The Verve

  • British rock band formed in 1990 from Wigan England. The original members were Richard Ashcroft (lead vocals, rhythm guitar, keyboards), Nick McCabe (lead guitar, keyboards, accordion), Simon Jones (bass guitar, keyboards) and Peter Salisbury (drums). Simon Tong (guitars) also was a member during their peak period of popularity. All members contributed to songwriting.
  • All of the members of the band were high school classmates, except McCabe, whom they met in college. They began to play together, calling themselves Verve (without the “the”). Their first gig was at a friend’s 18th birthday party. They became known for their jam sessions while performing, and their music was innovative and psychedelic. They quickly were signed by a record label in 1991.
  • They released a single, All In The Mind, and a self titled EP in 1992. Their music quickly reached #1 on indie charts in the UK, but this did not lead to record sales, and they barely charted on the pop charts in the UK. In the U.S., they found some interest in cities like New York, where there was a following for their psychedelic sound, but they were largely ignored in the U.S.
  • Their debut full length album, A Storm In Heaven, was released in 1993. Critics loved it, but the listening public ignored it outside of the UK. To support the album, they toured the Lollapalooza tour – a disaster for the band, as Salisbury was arrested for destroying a hotel room, and Ashcroft was hospitalized for severe dehydration.
  • Amid the choas, they entered the studio to record more new music. In 1995, A Northern Soul was released. Hoping to be more successful commercially, they evolved to a more conventional alternative sound. The band name for the album was changed to The Verve, after the jazz record label Verve Records sued them. Three singles from the album nudged into the UK top 40, with History making it to #24. By this time, the band split up, with Ashcroft leading the way. A few weeks later, Ashcroft regretted the breakup, and he reunited the band, but McCabe refused to rejoin, so Tong was hired to play guitar.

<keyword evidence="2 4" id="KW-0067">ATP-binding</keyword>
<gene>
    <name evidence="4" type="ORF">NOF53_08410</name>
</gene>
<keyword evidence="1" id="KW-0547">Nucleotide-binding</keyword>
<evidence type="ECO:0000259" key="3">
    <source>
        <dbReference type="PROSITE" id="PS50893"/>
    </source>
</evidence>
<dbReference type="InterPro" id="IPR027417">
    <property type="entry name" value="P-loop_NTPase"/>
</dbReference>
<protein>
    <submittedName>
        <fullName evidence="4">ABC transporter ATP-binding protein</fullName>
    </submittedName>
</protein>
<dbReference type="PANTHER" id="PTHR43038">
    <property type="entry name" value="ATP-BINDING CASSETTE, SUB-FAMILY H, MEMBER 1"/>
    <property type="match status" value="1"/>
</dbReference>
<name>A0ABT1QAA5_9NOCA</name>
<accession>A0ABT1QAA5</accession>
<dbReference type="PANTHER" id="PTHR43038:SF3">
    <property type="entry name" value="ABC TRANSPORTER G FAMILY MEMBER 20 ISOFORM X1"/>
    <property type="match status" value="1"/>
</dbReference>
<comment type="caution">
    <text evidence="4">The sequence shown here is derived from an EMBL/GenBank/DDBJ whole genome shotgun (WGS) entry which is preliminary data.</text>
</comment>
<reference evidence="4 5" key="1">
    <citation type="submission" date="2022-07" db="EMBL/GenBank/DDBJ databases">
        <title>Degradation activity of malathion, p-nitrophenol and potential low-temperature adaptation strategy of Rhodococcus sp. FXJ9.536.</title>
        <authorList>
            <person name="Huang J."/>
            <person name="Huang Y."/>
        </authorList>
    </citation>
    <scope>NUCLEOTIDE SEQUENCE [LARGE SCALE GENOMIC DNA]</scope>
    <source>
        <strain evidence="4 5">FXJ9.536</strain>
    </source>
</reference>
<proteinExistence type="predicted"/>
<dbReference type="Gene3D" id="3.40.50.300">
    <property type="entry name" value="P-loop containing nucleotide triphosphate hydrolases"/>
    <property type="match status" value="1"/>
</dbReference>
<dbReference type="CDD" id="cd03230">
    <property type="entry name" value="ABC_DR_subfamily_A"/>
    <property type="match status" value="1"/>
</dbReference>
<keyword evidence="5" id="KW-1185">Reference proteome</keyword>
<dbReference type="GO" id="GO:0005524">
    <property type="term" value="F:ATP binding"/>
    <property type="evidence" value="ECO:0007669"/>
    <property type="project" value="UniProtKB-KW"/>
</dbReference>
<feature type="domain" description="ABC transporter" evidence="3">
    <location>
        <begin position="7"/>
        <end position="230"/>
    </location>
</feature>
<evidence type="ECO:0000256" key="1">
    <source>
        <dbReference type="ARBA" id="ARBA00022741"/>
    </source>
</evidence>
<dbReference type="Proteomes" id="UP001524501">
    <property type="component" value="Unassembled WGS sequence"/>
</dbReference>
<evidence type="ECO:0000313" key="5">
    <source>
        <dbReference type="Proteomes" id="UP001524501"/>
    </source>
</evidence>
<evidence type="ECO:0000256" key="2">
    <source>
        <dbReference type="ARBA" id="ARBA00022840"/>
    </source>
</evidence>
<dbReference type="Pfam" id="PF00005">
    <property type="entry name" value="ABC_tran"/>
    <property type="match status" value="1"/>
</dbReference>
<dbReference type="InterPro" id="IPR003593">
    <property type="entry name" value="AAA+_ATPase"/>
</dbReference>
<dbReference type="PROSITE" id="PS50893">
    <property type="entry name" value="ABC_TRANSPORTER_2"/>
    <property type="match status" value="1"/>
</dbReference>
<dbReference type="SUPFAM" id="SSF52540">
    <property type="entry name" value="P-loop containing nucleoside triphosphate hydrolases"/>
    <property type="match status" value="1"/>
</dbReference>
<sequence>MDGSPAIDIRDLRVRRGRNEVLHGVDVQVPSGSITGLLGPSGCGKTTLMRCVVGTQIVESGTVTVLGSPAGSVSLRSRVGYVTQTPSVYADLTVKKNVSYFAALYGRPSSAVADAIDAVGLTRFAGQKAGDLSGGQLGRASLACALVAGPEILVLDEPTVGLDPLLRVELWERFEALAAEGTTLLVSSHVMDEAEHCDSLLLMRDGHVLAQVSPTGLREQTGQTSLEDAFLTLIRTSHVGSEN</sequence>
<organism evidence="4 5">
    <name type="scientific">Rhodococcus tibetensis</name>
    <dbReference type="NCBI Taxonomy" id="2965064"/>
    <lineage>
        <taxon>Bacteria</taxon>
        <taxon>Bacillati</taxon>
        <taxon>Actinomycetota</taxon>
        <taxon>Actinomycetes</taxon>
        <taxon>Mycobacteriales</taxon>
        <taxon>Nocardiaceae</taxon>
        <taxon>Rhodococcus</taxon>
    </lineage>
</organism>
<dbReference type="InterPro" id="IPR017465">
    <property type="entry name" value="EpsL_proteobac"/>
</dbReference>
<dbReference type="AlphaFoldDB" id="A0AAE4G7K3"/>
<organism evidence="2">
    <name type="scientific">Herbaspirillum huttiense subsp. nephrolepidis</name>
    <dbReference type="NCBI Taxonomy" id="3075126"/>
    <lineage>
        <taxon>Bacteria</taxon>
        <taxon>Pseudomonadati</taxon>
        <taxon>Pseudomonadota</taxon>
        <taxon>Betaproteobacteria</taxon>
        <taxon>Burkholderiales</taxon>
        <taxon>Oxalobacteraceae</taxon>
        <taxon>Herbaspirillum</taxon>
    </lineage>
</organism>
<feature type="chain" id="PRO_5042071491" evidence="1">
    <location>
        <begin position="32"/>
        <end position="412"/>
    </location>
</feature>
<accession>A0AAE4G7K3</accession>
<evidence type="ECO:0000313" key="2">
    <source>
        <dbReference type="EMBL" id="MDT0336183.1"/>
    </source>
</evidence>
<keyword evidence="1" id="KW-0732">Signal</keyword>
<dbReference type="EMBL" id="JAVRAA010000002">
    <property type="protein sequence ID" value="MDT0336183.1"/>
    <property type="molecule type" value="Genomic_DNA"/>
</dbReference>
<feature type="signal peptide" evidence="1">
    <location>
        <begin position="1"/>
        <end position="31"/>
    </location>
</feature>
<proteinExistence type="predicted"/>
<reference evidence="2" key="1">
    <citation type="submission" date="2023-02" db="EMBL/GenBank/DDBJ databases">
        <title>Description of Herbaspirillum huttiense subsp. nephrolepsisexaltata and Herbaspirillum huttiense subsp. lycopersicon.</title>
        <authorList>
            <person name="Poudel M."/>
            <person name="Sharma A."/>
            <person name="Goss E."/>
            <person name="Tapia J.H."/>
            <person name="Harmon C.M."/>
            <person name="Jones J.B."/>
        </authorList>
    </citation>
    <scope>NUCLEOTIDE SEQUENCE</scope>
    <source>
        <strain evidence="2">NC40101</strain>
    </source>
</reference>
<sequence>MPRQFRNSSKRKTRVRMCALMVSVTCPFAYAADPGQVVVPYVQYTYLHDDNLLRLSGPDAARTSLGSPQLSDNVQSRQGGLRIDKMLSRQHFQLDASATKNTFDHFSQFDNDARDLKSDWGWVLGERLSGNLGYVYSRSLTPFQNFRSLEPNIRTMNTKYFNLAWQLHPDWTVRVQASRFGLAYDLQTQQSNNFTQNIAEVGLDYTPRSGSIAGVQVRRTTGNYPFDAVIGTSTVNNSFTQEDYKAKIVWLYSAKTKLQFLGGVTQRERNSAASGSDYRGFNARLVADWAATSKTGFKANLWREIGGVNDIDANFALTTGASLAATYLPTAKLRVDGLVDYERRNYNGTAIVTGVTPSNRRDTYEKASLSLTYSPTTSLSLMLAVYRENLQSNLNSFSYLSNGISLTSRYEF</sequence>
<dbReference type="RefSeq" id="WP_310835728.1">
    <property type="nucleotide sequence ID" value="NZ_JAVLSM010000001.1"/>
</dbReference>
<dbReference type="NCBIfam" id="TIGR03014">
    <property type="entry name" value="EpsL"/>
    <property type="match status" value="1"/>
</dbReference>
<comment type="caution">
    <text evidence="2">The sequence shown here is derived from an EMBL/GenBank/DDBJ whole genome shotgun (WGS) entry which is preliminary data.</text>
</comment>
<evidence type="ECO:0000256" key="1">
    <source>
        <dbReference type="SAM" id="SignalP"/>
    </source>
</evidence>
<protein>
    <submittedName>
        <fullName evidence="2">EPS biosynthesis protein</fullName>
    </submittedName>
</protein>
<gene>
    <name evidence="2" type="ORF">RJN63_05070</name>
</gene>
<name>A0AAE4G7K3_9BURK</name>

• The band did not tour in 1996 – rather, they wrote music and recorded in anticipation of a new album. By 1997, McCabe was back in the fold, and they released their third studio album, Urban Hymns, that summer. The album was a huge success – it topped the UK album chart, and was certified platinum in the U.S. The lead single, Bitter Sweet Symphony, reached #2 in the UK, and it was their only single ever to chart on the U.S. Hot 100, peaking at #12. True to form for the band, the song was marred by legal problems – it uses 4 bars from the orchestral version of the song The Last Time by the Rolling Stones. While they received permission to sample the bars, and they gave credit to Jagger and Richards as authors, and they agreed to splitting 50% of the royalties with them, they did not get explicit permission from the administrator of the song’s rights. When they retroactively requested it, the administrator insisted on 100% royalties and full publishing credit to Jagger/Richards. The Verve lost their case, and all of the royalties.
  • Another single from the album, The Drugs Don’t Work, was their only #1 song in the U.K. It was released the day after the death of Princess Diana, and it unintentionally captured the spirit of the nation after that tragic event. The band toured for a year after release of the album, until June 1998, when a post gig brawl led to a broken hand for McCabe and a sore jaw for Ashcroft. McCabe pulled out of the rest of the tour, and the band continued without him. By August, they played their last concert, and by May 1999 it was announced that they had disbanded again.
  • The members worked on various solo projects for a number of years. In 2007, they reunited, with all of the original members, and Tong absent, to keep the internal controversies at a minimum. They toured in the UK, with all shows selling out immediately, and they expanded the tour to North America, Japan and Europe, with great success. In August 2008, they released the album Forth, which quickly reached the top of the UK album chart, and peaked at #23 in the U.S. The single Love Is Noise reached #4 in the UK, 11 years after their previous top 10 UK hit. Alas – things fell apart quickly among the band, and by summer 2009, McCabe and Jones were no longer speaking to Ashcroft. It appears that the third breakup is permanent.
  • If you are curious as to what alternative rock in the 00s sounded like, go to your streaming service and cue up The Verve. Listen to Bitter Sweet Symphony a bunch of times – Mick Jagger and Keith Richards will thank you, as they get 100% of the revenue that comes from playing this song! Here’s the video.

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